James H. Crook, the lead investor in a company seeking to purchase Burlington Labs
Health care regulators in Montpelier agreed Wednesday to grant a fast-track review to the investor group that wants to buy the troubled Burlington Labs company, which faces money woes and allegations of Medicaid fraud.
James H. Crook, the lead investor in the proposed new company, Burlington Labs Acquisition, told the Green Mountain Care Board that unless he received approval for the new, reconstituted company within 30 days he would "pull the plug" and walk away from the deal. Crook also told the board that without a rescue by his investor group, Burlington Labs as it is now structured would likely go bankrupt.
"This company is bleeding," Crook said.
The new company requires a certificate of need from the board to operate, and the normal review can take nine months. The board voted unanimously to grant Crook's request for a shortcut under the emergency review process after he and his lawyers made the case for a dire need for expediency.
Without intervention, they argued, employees could lose their jobs if the company goes bankrupt. Further, addicts and parolees who are required to submit to the drug screenings that Burlington Labs provides would lose access to a vital service.
Con Hogan, one of five Green Mountain Care Board members, made the motion to approve an emergency review, saying he wanted Crook and his lawyers to get a decision as quickly as possible.
The decision comes as Burlington Labs and the Vermont Attorney General's office near a settlement on Medicaid fraud allegations. The company could be on the hook for a $6.5 million payment, the largest Medicaid fraud settlement in state history, for a series of over-billings last year.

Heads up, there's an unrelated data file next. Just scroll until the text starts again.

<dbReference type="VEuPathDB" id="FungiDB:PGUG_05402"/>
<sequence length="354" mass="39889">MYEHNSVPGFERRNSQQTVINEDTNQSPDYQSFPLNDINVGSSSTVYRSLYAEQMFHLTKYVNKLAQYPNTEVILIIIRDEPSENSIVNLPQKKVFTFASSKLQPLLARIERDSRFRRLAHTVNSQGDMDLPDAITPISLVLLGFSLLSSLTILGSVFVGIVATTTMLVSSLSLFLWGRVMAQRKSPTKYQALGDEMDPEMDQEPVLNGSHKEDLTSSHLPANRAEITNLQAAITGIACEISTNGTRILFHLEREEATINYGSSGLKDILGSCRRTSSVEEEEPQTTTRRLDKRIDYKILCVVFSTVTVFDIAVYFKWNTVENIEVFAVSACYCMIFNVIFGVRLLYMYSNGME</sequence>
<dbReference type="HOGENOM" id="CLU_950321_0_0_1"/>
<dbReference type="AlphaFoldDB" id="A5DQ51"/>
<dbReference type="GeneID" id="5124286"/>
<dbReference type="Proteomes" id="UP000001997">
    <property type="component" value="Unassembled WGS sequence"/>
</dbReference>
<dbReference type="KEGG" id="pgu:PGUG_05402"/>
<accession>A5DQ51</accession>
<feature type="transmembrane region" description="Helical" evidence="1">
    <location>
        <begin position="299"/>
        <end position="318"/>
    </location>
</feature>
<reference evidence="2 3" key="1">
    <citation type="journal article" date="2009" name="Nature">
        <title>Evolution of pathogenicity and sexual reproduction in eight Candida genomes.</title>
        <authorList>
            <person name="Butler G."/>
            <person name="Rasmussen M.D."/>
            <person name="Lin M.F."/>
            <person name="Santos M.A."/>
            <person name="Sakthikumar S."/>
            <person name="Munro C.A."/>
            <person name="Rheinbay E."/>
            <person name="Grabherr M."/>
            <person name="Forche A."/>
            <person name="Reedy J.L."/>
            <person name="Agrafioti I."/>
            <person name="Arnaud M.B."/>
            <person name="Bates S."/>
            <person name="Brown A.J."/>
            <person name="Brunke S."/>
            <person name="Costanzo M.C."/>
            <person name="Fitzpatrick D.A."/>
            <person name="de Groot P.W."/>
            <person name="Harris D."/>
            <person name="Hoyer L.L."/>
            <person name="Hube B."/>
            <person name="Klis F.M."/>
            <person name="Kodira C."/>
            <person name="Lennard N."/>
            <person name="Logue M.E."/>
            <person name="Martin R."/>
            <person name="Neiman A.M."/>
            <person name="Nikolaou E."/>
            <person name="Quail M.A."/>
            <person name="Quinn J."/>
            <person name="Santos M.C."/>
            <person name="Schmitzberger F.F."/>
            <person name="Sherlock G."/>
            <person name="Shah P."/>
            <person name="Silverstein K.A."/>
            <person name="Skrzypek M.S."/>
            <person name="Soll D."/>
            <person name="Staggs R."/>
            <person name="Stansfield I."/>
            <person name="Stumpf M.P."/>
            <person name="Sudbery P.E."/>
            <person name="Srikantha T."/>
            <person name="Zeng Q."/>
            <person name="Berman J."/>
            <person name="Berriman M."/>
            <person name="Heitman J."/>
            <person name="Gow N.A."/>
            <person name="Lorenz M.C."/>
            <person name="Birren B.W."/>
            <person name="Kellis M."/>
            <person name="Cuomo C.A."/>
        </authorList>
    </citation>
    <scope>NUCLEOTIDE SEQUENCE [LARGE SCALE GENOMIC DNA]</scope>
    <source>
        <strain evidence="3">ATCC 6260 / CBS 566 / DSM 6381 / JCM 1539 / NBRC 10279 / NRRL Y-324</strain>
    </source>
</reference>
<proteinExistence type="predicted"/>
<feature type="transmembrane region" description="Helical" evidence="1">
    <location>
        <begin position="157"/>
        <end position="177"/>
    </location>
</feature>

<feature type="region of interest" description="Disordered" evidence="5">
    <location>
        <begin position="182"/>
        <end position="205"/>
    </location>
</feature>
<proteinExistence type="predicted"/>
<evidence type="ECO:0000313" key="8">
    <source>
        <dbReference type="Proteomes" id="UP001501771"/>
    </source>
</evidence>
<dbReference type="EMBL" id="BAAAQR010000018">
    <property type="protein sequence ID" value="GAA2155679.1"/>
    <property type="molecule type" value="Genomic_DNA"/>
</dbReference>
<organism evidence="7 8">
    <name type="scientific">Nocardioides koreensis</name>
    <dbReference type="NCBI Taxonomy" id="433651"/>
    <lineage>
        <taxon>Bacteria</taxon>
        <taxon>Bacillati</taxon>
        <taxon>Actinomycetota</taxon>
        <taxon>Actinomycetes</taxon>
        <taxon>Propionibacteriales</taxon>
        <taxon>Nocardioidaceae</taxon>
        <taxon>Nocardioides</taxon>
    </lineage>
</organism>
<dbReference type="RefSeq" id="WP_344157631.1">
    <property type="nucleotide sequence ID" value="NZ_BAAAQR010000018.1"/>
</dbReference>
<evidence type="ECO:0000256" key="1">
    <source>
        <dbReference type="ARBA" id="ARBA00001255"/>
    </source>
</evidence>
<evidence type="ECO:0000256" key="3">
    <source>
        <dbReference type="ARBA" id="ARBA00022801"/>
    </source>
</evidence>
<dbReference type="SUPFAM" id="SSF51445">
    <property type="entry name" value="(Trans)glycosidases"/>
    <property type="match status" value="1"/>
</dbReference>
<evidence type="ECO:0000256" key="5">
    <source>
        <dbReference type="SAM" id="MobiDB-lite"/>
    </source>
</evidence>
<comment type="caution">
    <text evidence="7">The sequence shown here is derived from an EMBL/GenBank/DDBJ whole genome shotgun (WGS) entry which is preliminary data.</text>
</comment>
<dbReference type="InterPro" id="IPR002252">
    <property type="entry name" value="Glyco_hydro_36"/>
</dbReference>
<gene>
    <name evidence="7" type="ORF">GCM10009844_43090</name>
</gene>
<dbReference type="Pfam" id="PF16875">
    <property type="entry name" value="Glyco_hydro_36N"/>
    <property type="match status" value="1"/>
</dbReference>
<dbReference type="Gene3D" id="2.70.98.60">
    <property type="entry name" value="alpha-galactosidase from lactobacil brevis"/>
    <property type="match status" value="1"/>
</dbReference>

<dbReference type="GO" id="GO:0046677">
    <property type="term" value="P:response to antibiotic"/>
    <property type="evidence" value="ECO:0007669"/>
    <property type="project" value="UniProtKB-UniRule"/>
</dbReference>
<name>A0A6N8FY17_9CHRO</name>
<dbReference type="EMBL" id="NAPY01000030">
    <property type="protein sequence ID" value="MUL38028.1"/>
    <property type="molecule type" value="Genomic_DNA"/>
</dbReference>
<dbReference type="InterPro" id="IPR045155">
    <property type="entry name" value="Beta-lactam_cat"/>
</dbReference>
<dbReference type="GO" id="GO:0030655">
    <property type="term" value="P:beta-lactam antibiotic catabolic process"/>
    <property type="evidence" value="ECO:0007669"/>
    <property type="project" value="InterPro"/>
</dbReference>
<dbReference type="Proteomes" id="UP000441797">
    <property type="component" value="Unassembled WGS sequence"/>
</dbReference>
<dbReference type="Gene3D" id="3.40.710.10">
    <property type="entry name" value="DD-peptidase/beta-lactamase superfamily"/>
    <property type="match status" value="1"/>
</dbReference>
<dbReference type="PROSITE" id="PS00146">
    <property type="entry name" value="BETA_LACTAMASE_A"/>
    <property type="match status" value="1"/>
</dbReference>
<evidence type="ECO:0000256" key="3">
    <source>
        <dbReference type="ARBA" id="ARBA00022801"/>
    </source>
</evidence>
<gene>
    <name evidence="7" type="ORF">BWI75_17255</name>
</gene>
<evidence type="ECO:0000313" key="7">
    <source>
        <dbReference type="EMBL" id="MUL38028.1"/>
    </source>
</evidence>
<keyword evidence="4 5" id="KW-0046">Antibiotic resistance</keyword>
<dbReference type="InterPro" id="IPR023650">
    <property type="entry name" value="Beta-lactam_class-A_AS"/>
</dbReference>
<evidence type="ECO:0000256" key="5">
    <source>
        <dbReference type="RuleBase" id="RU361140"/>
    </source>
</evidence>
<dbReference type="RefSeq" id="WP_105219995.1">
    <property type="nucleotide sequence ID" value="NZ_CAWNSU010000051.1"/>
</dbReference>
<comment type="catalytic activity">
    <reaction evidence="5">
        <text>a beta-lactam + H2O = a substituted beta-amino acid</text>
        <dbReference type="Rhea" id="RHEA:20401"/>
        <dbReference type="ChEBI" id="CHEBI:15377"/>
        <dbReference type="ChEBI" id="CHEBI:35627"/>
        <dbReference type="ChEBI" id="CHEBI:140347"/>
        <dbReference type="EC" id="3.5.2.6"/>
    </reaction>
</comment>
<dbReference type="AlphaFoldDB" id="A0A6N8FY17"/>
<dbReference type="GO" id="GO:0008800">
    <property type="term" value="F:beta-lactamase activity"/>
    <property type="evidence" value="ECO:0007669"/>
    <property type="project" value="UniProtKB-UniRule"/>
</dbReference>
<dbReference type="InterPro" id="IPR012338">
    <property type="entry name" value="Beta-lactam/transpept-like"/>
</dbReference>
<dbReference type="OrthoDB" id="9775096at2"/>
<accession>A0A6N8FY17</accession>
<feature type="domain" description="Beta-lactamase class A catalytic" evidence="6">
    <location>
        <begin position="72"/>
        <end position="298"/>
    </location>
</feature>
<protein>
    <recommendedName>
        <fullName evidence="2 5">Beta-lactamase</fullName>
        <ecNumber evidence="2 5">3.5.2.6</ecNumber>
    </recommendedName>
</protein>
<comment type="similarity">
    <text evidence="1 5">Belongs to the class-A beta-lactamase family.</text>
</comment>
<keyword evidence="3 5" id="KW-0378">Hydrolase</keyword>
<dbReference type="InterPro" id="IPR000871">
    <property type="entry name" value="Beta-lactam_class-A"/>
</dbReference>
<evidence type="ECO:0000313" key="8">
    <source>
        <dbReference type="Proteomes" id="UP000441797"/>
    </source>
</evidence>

Burlington Labs received more Medicaid claims reimbursement in the first six months of 2015 than it did for the previous five full years combined, according to the Vermont Office of the Attorney General.
Burlington Labs CEO Michael Casarico
Crook insisted that the faulty Medicaid claims were the result of error, not deceit — seconding a public statement released Tuesday evening by Burlington Labs. Crook plans to put Michael Casarico — who cofounded Burlington Labs with his wife, Jodie — on the board of the new company.
Al Gobeille, chair of the Green Mountain Care Board, said he hoped to decide at a meeting Thursday how public the expedited review process would be. Under state law, an emergency certificate-of-need review can be almost entirely private, he said.
Gobeille also said he would push to ensure that questions surrounding the possible Medicaid fraud are fully answered. The board, he said, would look out for taxpayers' interests so that "Vermont doesn't pay for something it shouldn't pay for."